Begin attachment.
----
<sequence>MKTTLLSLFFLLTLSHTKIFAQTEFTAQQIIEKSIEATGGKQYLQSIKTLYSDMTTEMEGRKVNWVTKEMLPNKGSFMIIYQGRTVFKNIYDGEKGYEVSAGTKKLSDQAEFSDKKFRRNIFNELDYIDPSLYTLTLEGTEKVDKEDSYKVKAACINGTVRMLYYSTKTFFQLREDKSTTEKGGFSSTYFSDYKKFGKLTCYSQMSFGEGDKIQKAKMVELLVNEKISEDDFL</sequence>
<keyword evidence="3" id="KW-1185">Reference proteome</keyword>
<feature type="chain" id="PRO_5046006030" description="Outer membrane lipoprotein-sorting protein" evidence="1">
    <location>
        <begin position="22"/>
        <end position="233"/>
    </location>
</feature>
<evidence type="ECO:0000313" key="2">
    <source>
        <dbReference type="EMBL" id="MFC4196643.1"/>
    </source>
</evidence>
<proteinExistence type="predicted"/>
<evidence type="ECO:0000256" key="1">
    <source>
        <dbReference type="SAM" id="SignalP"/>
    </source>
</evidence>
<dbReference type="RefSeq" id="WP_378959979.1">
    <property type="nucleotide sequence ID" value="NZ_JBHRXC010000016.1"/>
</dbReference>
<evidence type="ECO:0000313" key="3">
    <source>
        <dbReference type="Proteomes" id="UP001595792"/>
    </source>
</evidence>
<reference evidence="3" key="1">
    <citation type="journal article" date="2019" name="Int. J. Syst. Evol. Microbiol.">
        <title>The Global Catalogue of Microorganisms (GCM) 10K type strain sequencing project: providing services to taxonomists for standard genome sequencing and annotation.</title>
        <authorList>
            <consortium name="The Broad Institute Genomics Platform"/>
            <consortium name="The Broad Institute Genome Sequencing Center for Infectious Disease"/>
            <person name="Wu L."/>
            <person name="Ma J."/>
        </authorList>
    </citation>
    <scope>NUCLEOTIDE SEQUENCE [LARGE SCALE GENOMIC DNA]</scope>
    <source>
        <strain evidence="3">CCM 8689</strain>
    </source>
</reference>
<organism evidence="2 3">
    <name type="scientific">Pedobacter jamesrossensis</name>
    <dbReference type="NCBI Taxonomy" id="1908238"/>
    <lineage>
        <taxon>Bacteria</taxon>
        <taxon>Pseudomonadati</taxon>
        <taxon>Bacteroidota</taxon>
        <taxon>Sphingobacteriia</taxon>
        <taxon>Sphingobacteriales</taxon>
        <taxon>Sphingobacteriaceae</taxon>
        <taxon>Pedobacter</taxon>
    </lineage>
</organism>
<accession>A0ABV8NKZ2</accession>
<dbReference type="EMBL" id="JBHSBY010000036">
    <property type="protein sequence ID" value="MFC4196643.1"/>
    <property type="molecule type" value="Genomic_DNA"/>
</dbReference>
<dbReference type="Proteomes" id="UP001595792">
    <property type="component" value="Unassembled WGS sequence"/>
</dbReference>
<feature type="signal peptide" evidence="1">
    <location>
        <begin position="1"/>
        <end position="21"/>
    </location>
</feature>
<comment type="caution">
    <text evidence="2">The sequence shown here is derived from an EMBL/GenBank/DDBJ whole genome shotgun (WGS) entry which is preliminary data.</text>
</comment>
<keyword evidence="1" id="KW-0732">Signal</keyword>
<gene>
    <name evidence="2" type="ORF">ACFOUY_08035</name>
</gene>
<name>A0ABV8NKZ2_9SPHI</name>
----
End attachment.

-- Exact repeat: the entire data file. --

<sequence>MKTTLLSLFFLLTLSHTKIFAQTEFTAQQIIEKSIEATGGKQYLQSIKTLYSDMTTEMEGRKVNWVTKEMLPNKGSFMIIYQGRTVFKNIYDGEKGYEVSAGTKKLSDQAEFSDKKFRRNIFNELDYIDPSLYTLTLEGTEKVDKEDSYKVKAACINGTVRMLYYSTKTFFQLREDKSTTEKGGFSSTYFSDYKKFGKLTCYSQMSFGEGDKIQKAKMVELLVNEKISEDDFL</sequence>
<keyword evidence="3" id="KW-1185">Reference proteome</keyword>
<feature type="chain" id="PRO_5046006030" description="Outer membrane lipoprotein-sorting protein" evidence="1">
    <location>
        <begin position="22"/>
        <end position="233"/>
    </location>
</feature>
<evidence type="ECO:0000313" key="2">
    <source>
        <dbReference type="EMBL" id="MFC4196643.1"/>
    </source>
</evidence>
<proteinExistence type="predicted"/>
<evidence type="ECO:0000256" key="1">
    <source>
        <dbReference type="SAM" id="SignalP"/>
    </source>
</evidence>
<dbReference type="RefSeq" id="WP_378959979.1">
    <property type="nucleotide sequence ID" value="NZ_JBHRXC010000016.1"/>
</dbReference>
<evidence type="ECO:0000313" key="3">
    <source>
        <dbReference type="Proteomes" id="UP001595792"/>
    </source>
</evidence>
<reference evidence="3" key="1">
    <citation type="journal article" date="2019" name="Int. J. Syst. Evol. Microbiol.">
        <title>The Global Catalogue of Microorganisms (GCM) 10K type strain sequencing project: providing services to taxonomists for standard genome sequencing and annotation.</title>
        <authorList>
            <consortium name="The Broad Institute Genomics Platform"/>
            <consortium name="The Broad Institute Genome Sequencing Center for Infectious Disease"/>
            <person name="Wu L."/>
            <person name="Ma J."/>
        </authorList>
    </citation>
    <scope>NUCLEOTIDE SEQUENCE [LARGE SCALE GENOMIC DNA]</scope>
    <source>
        <strain evidence="3">CCM 8689</strain>
    </source>
</reference>
<organism evidence="2 3">
    <name type="scientific">Pedobacter jamesrossensis</name>
    <dbReference type="NCBI Taxonomy" id="1908238"/>
    <lineage>
        <taxon>Bacteria</taxon>
        <taxon>Pseudomonadati</taxon>
        <taxon>Bacteroidota</taxon>
        <taxon>Sphingobacteriia</taxon>
        <taxon>Sphingobacteriales</taxon>
        <taxon>Sphingobacteriaceae</taxon>
        <taxon>Pedobacter</taxon>
    </lineage>
</organism>
<accession>A0ABV8NKZ2</accession>
<dbReference type="EMBL" id="JBHSBY010000036">
    <property type="protein sequence ID" value="MFC4196643.1"/>
    <property type="molecule type" value="Genomic_DNA"/>
</dbReference>
<dbReference type="Proteomes" id="UP001595792">
    <property type="component" value="Unassembled WGS sequence"/>
</dbReference>
<feature type="signal peptide" evidence="1">
    <location>
        <begin position="1"/>
        <end position="21"/>
    </location>
</feature>
<comment type="caution">
    <text evidence="2">The sequence shown here is derived from an EMBL/GenBank/DDBJ whole genome shotgun (WGS) entry which is preliminary data.</text>
</comment>
<keyword evidence="1" id="KW-0732">Signal</keyword>
<gene>
    <name evidence="2" type="ORF">ACFOUY_08035</name>
</gene>
<name>A0ABV8NKZ2_9SPHI</name>